This approach showed that the genes previously described in rainbow trout and mammalians that respond to type II interferon (Stat1, gamma IP10, IFNγ, and IL-6) (20, 63, 67) are also induced in SHK-1, dose-dependent of the MT009 extract, unlike the gene expression pattern of IL-1β that appeared to respond to the presence of a common component of L. lactis.

An interesting point is that L. lactis as a Gram-positive bacterium lacks LPS, an inducer of IFNγ expression, that supports that the activation of these genes is due to the presence of rIFNγ in the cytoplasmic extracts of MT009. Although it is not possible to rule out that the overall response is the product of the simultaneous interaction of rIFNγ and some other component of the bacterium. In mammals, type II interferon has been reported to improve the response of keratinocytes and macrophages after stimulation of Toll-Like Receptors (TLR) with microorganisms or agonist, respectively (69, 70).

Once the effect of Type II interferon was tested in vitro, we evaluated whether the administration of strain MT009 could induce the expression of genes markers from the response to interferon in the central immune organs of rainbow trout, the spleen and kidney. Although the first encounter of the MT009 strain with the fish immune system is through the digestive mucosa, we hypothesized that the immune cells (lymphocytes and macrophages) present in the GALT respond to type II interferon and stimulate the central immune response, similar to how oral vaccines stimulate the immune response at the local and systemic level (71).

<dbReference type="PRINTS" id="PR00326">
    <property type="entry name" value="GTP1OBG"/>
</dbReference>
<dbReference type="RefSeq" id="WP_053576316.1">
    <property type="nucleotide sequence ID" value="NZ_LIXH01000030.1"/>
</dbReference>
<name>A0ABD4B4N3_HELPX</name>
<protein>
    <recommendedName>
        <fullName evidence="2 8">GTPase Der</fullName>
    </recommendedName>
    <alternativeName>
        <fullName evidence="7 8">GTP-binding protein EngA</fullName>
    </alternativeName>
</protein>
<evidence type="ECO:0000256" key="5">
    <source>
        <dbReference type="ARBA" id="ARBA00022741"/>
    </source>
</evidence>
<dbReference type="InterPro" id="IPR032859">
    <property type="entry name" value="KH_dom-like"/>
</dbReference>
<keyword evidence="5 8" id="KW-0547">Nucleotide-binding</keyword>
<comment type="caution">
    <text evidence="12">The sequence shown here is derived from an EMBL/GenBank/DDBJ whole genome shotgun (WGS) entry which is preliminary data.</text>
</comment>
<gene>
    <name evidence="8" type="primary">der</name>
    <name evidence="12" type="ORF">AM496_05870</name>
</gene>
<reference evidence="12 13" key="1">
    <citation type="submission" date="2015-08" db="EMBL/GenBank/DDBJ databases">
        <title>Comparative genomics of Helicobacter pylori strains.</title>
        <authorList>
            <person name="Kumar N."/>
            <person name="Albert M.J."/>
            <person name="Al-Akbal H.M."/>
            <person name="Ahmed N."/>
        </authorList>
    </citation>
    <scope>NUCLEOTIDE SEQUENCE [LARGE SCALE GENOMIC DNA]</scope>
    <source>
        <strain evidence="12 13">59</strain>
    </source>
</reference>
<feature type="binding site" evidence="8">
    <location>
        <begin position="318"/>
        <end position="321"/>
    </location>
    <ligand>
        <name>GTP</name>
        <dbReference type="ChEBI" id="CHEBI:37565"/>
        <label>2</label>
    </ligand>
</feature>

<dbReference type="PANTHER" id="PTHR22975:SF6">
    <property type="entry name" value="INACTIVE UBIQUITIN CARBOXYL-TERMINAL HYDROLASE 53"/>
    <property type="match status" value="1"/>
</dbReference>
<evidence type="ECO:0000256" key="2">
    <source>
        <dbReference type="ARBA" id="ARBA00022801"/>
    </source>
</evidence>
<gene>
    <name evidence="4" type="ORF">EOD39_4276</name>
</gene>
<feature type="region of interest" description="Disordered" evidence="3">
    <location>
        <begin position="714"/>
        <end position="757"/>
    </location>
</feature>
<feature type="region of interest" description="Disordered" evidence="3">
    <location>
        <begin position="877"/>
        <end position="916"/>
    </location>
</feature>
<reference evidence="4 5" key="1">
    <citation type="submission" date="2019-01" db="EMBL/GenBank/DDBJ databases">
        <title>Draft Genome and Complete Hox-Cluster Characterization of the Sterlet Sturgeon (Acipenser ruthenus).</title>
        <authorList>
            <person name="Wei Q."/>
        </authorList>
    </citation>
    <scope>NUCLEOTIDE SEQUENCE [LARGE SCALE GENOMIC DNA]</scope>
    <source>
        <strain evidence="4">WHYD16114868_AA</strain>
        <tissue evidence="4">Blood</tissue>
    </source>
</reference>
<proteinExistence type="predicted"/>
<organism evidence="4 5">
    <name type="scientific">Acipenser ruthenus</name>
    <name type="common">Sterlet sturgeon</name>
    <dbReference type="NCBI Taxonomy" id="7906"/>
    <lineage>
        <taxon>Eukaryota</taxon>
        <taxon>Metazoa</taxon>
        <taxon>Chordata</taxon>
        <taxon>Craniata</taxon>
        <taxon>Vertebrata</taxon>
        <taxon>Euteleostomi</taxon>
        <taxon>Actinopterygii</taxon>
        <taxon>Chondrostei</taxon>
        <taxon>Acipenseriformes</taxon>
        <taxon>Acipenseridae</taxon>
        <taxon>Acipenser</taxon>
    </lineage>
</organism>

However, the mechanism of how GALT stimulation produces changes at the level of the central immune organs remains poorly understood in teleost. In the case of MT009, this could involve a) stimulation by rIFNγ of the immune cells of the GALT, which in turn responds by secreting cytokines that stimulate the spleen and kidney, b) diffusion of rIFNγ from the intestine to the central immune organs, or both. An interesting point is that during the administration of MT009, we identified an early response in the kidney of the IFNγ response genes, STAT-1, gamma IP10, and IFNγ which was out of phase with the later response observed in spleen. This difference could be the consequence of the presence of a population of immune cells with different activation thresholds by IFNγ or by another cytokine secreted in response to IFNγ. The transient increase in the expression of IFNγ in the spleen and kidney during feeding suggests an initial polarization of lymphocytes to a Th1 phenotype.

After feeding with MT009, changes were also observed in the expression of the genes in response to IFNγ, in particular, an increase in the expression of STAT-1 at 3 days post treatment with MT009. This change in expression could be a consequence of additive effect of rIFNγ and endogenous interferon produced during the administration of MT009. An experiment carried out in our laboratory indicated that L. lactis remains in the gut up to 4 days after oral administration has ended (data not shown), a situation that supports the proposal of a combined effect of rIFNγ and endogenous IFNγ.